You need to make it clear that you are using the rolling road for tuning and not just a power run and that the car can't be tuned with a laptop. You can do basic stuff yourself first e.g. valve clearances (after a few miles of running), basic ignition timing, basic mixture settings.
     
    jonbills and DonMuscles like this.
  10. AliK

    AliK
    Z Club Committee
    Committee Member

    Thanks Rob, brilliant advice as ever.

    The company is CCK Historic - they only do classics restoration / classic race cars ;)

    http://www.cckhistoric.com/rolling-road/

    They prep / repair many of the cars your see racing at the Goodwood revival / pre-1966 events.

    In fact they were the ones who mentioned it when I went there for my power run of the old engine - and as you say, their view was you can only properly set up the mix/carbs / timing etc properly on a rolling road with load at different RPMs, after which (included in the price) they will do a power run.

    I agree - need to get the engine sorted before spending more money on stuff I don't need to play with quite yet.
     
  11. Rob Gaskin

    Rob Gaskin Treasurer in training Staff Member Committee Member


    They look like the guys to use - why didn't you say that before ;-)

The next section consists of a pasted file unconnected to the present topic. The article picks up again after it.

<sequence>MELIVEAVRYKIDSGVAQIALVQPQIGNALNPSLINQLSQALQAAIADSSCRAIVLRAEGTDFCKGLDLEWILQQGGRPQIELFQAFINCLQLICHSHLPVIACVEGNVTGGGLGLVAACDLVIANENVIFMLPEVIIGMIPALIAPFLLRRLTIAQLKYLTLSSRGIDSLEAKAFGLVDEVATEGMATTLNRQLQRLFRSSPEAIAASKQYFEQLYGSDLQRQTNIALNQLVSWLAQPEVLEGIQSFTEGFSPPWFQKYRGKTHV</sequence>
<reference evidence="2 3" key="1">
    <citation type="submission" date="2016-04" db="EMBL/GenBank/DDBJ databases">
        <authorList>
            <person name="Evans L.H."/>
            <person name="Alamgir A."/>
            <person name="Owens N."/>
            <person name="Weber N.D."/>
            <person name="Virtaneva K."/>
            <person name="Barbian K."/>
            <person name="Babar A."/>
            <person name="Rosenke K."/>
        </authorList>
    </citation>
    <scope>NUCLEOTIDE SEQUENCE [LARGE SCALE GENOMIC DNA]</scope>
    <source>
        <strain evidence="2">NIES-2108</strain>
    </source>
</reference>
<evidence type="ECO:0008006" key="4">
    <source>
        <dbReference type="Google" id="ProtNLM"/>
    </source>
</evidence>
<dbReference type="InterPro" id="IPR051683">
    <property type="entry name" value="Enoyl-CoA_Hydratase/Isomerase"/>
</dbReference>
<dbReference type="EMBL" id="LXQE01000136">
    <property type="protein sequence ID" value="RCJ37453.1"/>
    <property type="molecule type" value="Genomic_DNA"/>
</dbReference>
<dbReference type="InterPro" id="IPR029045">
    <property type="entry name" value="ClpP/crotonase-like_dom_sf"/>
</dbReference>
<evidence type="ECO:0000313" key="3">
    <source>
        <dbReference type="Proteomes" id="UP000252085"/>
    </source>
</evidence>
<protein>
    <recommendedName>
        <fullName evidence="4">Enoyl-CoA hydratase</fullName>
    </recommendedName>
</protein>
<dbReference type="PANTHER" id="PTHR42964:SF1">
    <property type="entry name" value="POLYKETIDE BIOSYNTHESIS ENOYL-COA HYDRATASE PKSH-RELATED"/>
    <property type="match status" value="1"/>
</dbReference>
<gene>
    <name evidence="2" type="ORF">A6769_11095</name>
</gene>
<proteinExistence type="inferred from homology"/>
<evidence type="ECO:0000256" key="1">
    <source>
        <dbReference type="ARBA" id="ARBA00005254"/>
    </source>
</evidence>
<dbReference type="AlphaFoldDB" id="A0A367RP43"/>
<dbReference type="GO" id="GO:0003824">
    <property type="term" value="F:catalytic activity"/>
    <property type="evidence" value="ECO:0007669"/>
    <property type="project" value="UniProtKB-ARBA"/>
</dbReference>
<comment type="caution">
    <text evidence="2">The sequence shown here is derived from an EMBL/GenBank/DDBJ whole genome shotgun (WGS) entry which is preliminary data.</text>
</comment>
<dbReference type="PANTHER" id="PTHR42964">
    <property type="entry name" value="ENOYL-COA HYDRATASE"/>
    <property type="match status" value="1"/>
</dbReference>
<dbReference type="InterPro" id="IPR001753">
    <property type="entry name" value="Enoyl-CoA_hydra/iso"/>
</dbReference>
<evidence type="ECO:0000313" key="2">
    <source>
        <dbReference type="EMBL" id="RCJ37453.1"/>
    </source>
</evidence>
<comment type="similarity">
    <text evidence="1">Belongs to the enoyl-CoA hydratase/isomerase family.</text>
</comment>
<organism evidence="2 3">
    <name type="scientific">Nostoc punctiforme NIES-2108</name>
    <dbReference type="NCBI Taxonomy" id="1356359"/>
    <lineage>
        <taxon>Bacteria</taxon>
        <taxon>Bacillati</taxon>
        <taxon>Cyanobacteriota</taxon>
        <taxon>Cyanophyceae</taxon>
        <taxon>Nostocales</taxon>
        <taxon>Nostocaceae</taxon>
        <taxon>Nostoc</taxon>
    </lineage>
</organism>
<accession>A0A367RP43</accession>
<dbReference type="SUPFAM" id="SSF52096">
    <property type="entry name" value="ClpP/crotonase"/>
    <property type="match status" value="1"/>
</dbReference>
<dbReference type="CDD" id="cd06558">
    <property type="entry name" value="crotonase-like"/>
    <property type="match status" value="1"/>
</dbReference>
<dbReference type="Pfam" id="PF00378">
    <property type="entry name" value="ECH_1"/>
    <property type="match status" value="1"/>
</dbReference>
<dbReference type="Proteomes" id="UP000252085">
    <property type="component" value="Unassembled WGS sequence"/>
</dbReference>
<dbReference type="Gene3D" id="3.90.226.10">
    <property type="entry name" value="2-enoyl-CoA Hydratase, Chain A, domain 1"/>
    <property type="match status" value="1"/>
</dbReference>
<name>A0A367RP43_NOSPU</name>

If you have a good experience you could recommend them to us.
     
    AliK likes this.
  12. AliK

    AliK
    Z Club Committee
    Committee Member

    Will do Rob. They seemed to know what they were up to. I think they have restored a Z or two in the past so will defo do a write up once I use them again.
     
  13. toopy

    toopy
    Z Club Member

    Ive never really considered an AFR meter/gauge before, but I guess on carbs that tend to go out of tune gradually over time without you realising, it makes sense.

    Where abouts in the exhaust does the Lambda sensor go? Im assuming as near as possible to the section immediately after the manifold/header
     
  14. AliK

    AliK
    Z Club Committee
    Committee Member

  15. jonbills

    jonbills
    ZClub Administrator
    Staff Member Committee Member

    On a Sean exhaust, it’s on the collector, right next to the speedo drive cable on the gbox.
    [​IMG]
     
  16. datsfun

    datsfun
    Z Club Member

    Talking of Lambda sensors, how much of an additional benefit is it to have it located nearer the carbs ?

    Reason I ask is that I am planning to get my L16 with Twin DCOE tuned and the tuner suggested that to do the job properly, we need to take the zorst off, holesaw it and install a sensor and then re-install. He said that it's much more beneficial that installing the long probe at the silencer end.

    The risks of things going wrong with suggested approach and the additional costs have got me in a wee bit of a dilemma.
     
  17. jonbills

    jonbills
    ZClub Administrator
    Staff Member Committee Member

    I’m not sure what difference it would make.
    Perhaps nearer the carbs you get faster measurement.

    I know many sensor manufacturers want to have the sensor a good way from the head to keep the temps down, but I know some are fine being close.

    Ideal would be a sensor per cylinder.
     
  18. franky

    franky
    Z Club Member

    on every decent exhaust i've ever had, its been straight after the merge collector, on the IL6's the m3's have two, one for the first 3 cylinders, then the following 3.